We have drawn youth to herbal farming
Interview of Umesh Lahkar, an Assamese farmer
Q: How did Rangajan herbal garden come into existence?
The govt of Assam granted me 2.5 bighas of land in Rangajan, a small village near Golaghat town in Assam in 1991, to develop a herbal garden. Then I purchased 2.5 bighas adjoining this land and consolidated it into one holding in the 1990s.
Q: How has this garden helped farmers of Assam earn a living?
Apart from growing and distributing herbal plants at Rangajan for nearly 25 years, we ran many social activities for the benefit of local villagers and their children as well as for animal welfare. From 1991 to 2006 we ran a charitable ayurvedic dispensary once a week at Rangajan. We also ran a veterinary clinic for dogs and cattle twice a month for nearly 10 years. For school kids who could not enroll in kindergarten we came up with the unique concept of an arts school. Village kids aged 6-7 years would come to Rangajan garden twice a week and draw and sketch the plants and trees they saw growing around them. We provided them with the paper and coloured pencils for doing the sketches and an arts teacher was invited to guide the kids. Later several of these kids were enrolled in local primary schools being run in the surrounding tea gardens, since this is an area of tea gardens. We also invited a retired botanist Dr Padmeswar Gogoi to give lectures to the local village youths on various herbs and their medicinal uses and economic prospects. This awakened the interest of the local youths in herb farming. Our experience has shown that through social activities like these, the interest of the local youth can be developed for herb farming.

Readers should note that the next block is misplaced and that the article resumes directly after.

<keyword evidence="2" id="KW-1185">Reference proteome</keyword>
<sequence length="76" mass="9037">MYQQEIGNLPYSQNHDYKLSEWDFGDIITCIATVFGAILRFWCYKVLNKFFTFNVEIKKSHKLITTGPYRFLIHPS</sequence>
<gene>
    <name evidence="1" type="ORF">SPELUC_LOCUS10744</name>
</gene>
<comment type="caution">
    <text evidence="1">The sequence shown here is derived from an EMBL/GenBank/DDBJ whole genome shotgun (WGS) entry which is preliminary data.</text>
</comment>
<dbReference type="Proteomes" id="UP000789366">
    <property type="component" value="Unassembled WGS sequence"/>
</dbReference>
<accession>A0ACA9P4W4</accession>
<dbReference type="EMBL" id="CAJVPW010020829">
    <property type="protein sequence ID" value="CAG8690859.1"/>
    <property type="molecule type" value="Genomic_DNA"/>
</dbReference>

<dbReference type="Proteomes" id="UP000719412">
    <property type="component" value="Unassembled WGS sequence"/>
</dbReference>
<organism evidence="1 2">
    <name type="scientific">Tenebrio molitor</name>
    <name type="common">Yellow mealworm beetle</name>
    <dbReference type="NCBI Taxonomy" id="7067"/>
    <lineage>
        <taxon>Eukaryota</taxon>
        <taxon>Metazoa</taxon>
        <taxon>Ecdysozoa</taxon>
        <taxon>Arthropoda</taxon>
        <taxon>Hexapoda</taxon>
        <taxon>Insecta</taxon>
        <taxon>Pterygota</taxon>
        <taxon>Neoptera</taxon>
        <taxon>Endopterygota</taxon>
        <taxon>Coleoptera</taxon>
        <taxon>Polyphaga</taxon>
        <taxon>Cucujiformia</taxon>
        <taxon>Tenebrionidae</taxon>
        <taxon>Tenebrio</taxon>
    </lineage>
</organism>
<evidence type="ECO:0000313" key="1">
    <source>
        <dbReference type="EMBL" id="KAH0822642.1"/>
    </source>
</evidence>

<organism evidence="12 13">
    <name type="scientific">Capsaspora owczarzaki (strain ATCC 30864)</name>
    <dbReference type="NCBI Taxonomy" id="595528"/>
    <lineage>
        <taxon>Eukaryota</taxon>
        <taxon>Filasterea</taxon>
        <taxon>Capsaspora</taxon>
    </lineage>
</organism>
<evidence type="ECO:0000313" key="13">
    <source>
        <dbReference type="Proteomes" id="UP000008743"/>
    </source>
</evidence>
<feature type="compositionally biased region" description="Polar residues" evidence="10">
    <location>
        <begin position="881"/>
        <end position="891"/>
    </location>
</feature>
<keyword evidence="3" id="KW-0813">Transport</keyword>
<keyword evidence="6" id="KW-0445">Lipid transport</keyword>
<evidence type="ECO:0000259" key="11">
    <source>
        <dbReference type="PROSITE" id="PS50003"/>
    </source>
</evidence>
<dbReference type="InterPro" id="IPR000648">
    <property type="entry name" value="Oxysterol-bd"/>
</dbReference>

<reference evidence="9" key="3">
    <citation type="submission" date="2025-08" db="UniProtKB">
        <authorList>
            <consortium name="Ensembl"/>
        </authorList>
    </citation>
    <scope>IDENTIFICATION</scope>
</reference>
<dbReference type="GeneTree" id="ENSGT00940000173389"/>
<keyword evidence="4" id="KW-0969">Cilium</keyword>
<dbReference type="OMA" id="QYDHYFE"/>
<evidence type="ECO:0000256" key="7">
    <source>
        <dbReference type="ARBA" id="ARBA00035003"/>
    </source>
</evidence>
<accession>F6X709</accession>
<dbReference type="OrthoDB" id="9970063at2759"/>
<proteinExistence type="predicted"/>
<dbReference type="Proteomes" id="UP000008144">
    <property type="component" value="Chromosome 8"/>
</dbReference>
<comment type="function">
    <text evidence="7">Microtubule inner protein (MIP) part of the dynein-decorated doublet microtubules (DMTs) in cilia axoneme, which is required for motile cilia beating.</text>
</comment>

Q: Please tell us about the challenges you are facing at Rangajan garden?
Due to paucity of funds, Rangajan has become unkempt and we have had to stop all social activites at Rangajan. Lack of irrigation facilities has hampered the rejuvenation and expansion of our herbal nursery.
Q: Have you tried to get govt support for Rangajan?
We tried to approach both the Congress and the BJP governments in the past decade and even sent our petition with the help of the local district magistrate to the secretariat in Guwahati, but nothing happened.
Q: What are your dreams for the future?
We want to install a tubewell for irrigation, have the garden fenced off with barbed wire fencing, build up a herbal plants nursery and plant some unique jackfruit trees (Thailand Pink Lady) so that the garden can be self-sustaining. We would like to continue with the open air arts school for village kids and lectures by botanists or herbal experts.
Q: If anyone wants to help you how should they go about it?
Some well wishers of Rangajan herbal garden have launched a crowdfunding campaign on the internet in August 2020. Those who wish to donate can do so on the internet. Here is the link: https://gocrowdera.com/in/other/rangajanherbalgarden/Nuriya-29089#essentials